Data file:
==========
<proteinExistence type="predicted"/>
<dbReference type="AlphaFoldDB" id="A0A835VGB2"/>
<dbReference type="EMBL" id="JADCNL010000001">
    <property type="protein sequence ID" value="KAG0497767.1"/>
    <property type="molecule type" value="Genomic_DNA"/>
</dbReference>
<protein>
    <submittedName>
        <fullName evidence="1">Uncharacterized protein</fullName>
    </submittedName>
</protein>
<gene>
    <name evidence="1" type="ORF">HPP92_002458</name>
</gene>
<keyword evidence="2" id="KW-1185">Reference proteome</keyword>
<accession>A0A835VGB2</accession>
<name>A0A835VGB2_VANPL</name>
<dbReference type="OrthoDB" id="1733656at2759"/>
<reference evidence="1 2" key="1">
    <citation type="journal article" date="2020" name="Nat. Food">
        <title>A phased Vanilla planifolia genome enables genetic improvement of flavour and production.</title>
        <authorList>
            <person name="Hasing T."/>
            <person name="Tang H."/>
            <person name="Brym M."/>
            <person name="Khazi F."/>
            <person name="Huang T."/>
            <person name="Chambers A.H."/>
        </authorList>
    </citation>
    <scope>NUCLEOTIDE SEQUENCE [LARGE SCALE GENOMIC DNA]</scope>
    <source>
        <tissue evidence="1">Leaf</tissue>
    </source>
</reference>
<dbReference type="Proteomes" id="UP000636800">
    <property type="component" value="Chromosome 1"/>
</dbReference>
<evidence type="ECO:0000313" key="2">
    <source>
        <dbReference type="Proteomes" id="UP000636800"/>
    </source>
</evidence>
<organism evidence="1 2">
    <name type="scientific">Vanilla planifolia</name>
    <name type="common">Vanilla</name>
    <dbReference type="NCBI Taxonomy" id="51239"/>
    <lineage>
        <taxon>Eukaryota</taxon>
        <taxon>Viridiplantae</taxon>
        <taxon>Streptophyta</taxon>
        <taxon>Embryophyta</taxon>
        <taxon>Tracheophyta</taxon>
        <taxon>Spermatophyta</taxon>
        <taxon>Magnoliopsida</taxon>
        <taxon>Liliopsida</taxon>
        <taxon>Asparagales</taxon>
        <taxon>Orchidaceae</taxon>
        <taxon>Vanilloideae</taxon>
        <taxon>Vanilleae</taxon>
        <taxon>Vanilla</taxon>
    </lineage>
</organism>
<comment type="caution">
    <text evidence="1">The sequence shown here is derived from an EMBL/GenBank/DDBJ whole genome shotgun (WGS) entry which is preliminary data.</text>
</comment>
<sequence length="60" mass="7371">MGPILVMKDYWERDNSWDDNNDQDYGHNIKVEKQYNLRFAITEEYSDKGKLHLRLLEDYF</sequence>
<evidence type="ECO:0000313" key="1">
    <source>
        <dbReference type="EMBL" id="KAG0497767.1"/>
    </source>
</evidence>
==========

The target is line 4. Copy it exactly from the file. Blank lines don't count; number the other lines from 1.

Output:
    <property type="protein sequence ID" value="KAG0497767.1"/>